Lyndon State was well represented at the Vermont Weather Analytics Project meeting hosted by IBM. Faculty members Dr. Jason Shafer and Dr. Janel Hanrahan presented their work, and the team engaged in fruitful conversations throughout the day-long meeting. This project aims to improve the accuracy of weather forecasting in Vermont and its applications to the electric grid.
Several ATM students presented their work at the first LSC Internship Experiential Learning Research Expo. Allison LaFleur, Melissa Segall, Sarah Murphy, and Arianna Varuolo-Clarke gave oral and poster presentations for the larger LSC community. Topics included the communication of climate change, radar analysis of storms, and the impact of volcanic eruptions on climate.
Three Lyndon students attended the first Vermont Weather, Climate, and Climate Change Roundtable meeting in Montpelier, VT on March 31st. Allison LaFleur, Arianna Varuolo-Clarke, and Melissa Segall joined Dr. Hanrahan for a one-day gathering of state and federal agencies to discuss issues related to extreme precipitation/emergency management, agriculture/forestry, and human health issues under climate change. They learned about new data tools at the federal level that can be used to understand and address projected challenges across the state of Vermont.
You are invited to attend an ATM seminar offered on Thursday, 2 April 2015 at 12:30pm in ASAC 319 with Craig Johnson.
Craig is a Lyndon State graduate (2012) and holds a Masters of Science in Climate Science and Policy. He currently works as an Analyst at Optimal Energy, Inc., where he focuses on energy efficiency projects. Craig will share his recent graduate school experiences and describe what Optimal Energy, Inc. does in the field of energy and energy efficiency.
His talk should be particularly interesting for those of you working on the private industry, climate change, and/or environmental sciences concentration(s).
This is the last scheduled seminar of the spring semester!
You are invited to attend an ATM seminar on Thursday, 26 March at 12:30 pm in ASAC 319 with Wendy Abshire.
Wendy is a Senior Project Manager with the COMET program, which works as part of University Corporation for Atmospheric Research (UCAR) in Boulder, CO. She has managed the development of a variety of educational modules, in addition to holding other responsibilities at UCAR. Her career has focused on, “leading, inspiring, and working with others to increase earth-system science knowledge and awareness leading to informed weather-related decision making and ultimately socially responsible science policy decisions.”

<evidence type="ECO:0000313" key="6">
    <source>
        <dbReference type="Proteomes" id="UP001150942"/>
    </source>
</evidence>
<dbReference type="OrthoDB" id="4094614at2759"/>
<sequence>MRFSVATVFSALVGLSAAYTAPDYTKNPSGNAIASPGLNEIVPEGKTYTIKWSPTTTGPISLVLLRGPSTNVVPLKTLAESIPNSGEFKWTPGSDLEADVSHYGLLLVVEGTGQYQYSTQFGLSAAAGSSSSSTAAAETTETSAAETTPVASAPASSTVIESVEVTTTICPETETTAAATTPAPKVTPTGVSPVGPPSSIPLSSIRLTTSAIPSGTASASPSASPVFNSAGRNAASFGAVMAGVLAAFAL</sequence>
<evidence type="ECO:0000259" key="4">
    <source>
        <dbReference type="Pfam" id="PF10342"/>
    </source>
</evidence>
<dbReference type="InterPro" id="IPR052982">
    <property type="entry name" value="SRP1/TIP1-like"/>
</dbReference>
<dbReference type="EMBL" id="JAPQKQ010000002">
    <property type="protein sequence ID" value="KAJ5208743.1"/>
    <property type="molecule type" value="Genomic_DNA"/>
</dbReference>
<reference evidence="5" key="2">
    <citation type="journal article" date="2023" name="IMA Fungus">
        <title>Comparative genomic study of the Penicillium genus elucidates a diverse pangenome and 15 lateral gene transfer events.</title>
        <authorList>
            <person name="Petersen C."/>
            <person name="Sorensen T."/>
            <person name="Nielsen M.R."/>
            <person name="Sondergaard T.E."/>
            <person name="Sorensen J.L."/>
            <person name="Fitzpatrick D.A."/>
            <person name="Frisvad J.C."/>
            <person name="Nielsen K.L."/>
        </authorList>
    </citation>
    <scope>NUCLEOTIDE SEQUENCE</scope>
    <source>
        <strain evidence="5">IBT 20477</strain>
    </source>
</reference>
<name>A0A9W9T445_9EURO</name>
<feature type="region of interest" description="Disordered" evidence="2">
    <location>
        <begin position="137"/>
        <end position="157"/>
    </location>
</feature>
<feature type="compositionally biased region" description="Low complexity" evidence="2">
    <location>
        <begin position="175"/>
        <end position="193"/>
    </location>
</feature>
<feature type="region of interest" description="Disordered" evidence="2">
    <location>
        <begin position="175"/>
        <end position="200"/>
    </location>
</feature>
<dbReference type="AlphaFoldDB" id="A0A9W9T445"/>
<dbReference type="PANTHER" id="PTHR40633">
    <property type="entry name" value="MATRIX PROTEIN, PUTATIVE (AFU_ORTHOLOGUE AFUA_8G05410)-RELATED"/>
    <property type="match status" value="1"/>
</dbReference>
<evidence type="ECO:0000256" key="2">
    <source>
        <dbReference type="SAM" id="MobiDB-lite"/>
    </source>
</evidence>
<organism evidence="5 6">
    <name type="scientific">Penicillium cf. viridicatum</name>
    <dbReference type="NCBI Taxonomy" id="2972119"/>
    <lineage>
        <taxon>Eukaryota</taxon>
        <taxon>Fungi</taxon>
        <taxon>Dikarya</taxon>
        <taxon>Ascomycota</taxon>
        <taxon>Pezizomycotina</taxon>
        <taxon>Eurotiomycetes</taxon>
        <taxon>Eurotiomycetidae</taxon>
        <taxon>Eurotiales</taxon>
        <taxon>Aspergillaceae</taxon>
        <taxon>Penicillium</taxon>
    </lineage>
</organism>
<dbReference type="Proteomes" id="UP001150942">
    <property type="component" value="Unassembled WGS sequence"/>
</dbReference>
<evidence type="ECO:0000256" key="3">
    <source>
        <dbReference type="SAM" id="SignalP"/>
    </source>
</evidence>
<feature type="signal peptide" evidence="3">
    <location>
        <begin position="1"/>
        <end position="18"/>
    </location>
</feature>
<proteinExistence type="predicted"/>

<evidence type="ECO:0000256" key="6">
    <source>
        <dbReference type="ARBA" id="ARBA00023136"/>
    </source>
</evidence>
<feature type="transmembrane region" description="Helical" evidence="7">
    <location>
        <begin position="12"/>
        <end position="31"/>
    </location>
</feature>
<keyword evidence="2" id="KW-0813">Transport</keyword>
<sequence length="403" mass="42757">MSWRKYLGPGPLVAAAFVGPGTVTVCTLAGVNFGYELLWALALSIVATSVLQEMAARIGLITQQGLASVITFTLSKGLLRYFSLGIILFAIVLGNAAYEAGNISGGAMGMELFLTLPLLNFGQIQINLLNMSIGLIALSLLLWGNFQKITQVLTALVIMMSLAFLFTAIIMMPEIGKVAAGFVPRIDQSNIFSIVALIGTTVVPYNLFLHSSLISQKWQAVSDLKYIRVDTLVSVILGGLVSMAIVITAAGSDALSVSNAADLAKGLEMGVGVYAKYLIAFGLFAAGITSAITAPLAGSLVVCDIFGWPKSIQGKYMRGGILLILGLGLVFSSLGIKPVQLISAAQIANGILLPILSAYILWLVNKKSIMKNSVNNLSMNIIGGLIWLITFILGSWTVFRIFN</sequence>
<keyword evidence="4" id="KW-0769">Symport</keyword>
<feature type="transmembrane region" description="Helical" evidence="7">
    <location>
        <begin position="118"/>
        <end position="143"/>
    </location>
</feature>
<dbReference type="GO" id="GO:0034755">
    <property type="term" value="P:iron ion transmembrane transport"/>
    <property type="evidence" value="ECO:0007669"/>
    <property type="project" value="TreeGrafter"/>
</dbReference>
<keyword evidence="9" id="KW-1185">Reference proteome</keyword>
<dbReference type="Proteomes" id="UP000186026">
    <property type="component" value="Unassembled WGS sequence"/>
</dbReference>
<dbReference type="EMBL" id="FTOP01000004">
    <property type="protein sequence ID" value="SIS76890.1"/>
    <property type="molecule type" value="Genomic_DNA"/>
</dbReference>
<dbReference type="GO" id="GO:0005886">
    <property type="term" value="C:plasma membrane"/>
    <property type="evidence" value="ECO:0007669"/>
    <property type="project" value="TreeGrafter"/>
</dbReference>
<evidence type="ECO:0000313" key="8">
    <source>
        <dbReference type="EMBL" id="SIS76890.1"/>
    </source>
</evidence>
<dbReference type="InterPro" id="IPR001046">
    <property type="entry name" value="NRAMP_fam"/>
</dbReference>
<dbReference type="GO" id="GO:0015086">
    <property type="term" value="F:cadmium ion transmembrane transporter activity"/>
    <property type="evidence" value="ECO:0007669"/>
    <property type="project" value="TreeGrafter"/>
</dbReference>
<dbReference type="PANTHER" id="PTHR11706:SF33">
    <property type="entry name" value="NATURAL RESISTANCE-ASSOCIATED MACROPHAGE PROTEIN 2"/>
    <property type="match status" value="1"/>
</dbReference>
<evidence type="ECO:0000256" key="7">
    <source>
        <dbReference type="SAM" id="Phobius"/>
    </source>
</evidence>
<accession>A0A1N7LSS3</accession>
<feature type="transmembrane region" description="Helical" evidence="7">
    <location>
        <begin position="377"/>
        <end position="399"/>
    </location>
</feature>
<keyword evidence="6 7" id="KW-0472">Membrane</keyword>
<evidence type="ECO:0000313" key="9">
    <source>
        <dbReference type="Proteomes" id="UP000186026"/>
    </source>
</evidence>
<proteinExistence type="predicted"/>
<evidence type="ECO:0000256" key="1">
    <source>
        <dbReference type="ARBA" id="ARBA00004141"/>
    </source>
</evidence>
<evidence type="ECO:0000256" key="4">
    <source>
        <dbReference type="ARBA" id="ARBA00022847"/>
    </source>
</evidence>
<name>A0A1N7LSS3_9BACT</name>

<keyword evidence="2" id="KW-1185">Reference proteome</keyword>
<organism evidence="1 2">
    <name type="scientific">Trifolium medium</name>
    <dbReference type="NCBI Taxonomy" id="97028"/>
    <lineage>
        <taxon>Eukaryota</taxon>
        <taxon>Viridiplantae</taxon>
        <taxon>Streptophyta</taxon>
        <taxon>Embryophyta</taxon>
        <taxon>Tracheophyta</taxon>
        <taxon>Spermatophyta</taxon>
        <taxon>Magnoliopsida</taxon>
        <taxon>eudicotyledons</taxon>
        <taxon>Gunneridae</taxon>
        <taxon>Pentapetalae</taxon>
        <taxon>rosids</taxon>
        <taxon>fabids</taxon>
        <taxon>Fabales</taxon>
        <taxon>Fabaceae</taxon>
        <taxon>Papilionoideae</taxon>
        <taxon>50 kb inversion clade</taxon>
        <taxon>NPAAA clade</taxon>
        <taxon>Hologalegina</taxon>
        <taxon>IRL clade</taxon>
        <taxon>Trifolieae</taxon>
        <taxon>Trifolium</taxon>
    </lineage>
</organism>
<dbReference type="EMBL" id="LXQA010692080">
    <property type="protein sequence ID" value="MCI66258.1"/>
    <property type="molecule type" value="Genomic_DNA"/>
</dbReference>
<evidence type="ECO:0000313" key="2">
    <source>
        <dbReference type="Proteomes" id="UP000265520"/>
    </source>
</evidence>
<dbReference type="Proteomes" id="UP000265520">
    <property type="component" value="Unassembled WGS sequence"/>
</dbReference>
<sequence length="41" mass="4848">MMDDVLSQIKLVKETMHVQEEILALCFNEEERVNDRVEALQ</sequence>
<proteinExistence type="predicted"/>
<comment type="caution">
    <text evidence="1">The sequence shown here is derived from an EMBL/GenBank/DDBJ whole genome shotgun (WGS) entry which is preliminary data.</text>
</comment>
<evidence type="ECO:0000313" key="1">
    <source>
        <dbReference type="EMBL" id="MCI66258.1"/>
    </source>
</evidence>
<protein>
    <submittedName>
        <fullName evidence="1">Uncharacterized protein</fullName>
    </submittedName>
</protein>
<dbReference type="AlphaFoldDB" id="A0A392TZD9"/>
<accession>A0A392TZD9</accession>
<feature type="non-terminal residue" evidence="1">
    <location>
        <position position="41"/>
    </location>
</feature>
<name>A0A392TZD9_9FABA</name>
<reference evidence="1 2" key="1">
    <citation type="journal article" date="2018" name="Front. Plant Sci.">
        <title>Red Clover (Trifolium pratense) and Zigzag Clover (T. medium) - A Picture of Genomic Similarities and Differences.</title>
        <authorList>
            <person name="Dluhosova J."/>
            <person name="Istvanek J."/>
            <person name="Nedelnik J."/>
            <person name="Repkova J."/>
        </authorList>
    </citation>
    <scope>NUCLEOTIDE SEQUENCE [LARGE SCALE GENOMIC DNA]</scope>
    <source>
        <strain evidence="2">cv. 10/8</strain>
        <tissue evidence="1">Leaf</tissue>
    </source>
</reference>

Wendy will speak about a mix of her career, share advice, and a little bit about COMET and MetEd.
You are invited to attend an ATM seminar offered on Thursday, 19 March at 12:30 pm in ASAC 319 with John Murphy.
Mr. Murphy will speak about his 30-year weather career in the United States Air Force, and his new role as the Chief Operating Officer of the National Weather Service (NWS). His presentation will discuss ways in which you can break into a military career with a weather background.
Mr. Murphy is a 1982 Lyndon State graduate, and he was just announced as the Chief Operating Officer of the NWS, which includes the management of the day-to-day mission execution units responsible for delivering NWS weather, water, climate, and space weather products, services, and information, as well as the budgetary planning for 11 National Service Programs.
You are invited to attend an ATM seminar offered on:
Thursday, March, 12 2015 at 12:30pm in ASAC 319 with Dr. Corey Potvin.
Dr. Corey Potvin is a research scientist at the Cooperative Institute for Mesoscale Meteorological Studies (CIMMS) and NOAA National Severe Storms Lab (NSSL) in Norman, Oklahoma, as well as an adjunct assistant professor at the University of Oklahoma School of Meteorology. Dr. Potvin is an expert in convective-scale processes, analysis, data assimilation, and prediction. He is a member of NSSL’s Warn-On-Forecast team, whose objective is to develop and implement a real-time convection-allowing ensemble modeling system that will provide valuable forecast guidance to severe thunderstorm and tornado warning operations.
The NOAA Warn-On-Forecast (WoF) project envisions an increasingly critical role for convection-allowing ensemble modeling systems in NWS operations. This paradigm is expected to increase warning lead times for tornadoes, flash flooding, and other convective storm hazards. Dr. Potvin will be discussing recent WoF research efforts at the NSSL, as well as advice for students considering careers as professors or research scientists.
Dr. Hanrahan was recently invited to give a seminar for the Department of Atmospheric and Oceanic Sciences at McGill University in Montréal, Québec. She spoke about her research work on the configuration of a regional climate model in complex terrain, and discussed methods for the validation of simulated rainfall in central Alberta. This work will inform the design of future hydrologic infrastructures that will account for changes in extreme rainfall under climate change.
Please attend the ATM seminar offered on Thursday, 19 February, 2015 at 12:30 pm in ASAC 319 with Dr. Christine Wiedinmyer.
Dr. Wiedinmyer will speak about emissions of pollutants from fire to the atmosphere and how they impact us with a focus on wildfires and cooking fires.
Dr. Christine Wiedinmyer is a Scientist III in the Atmospheric Chemistry Division of the National Center for Atmospheric Research. Dr. Wiedinmyer’s research emphasizes the identification and quantification of various emission sources and modeling the transport and fate of pollutants in the atmosphere. Her research interests include evaluating ways in which climate, technology, and policy impact air quality. She received her Ph.D. in Chemical Engineering from The University of Texas at Austin.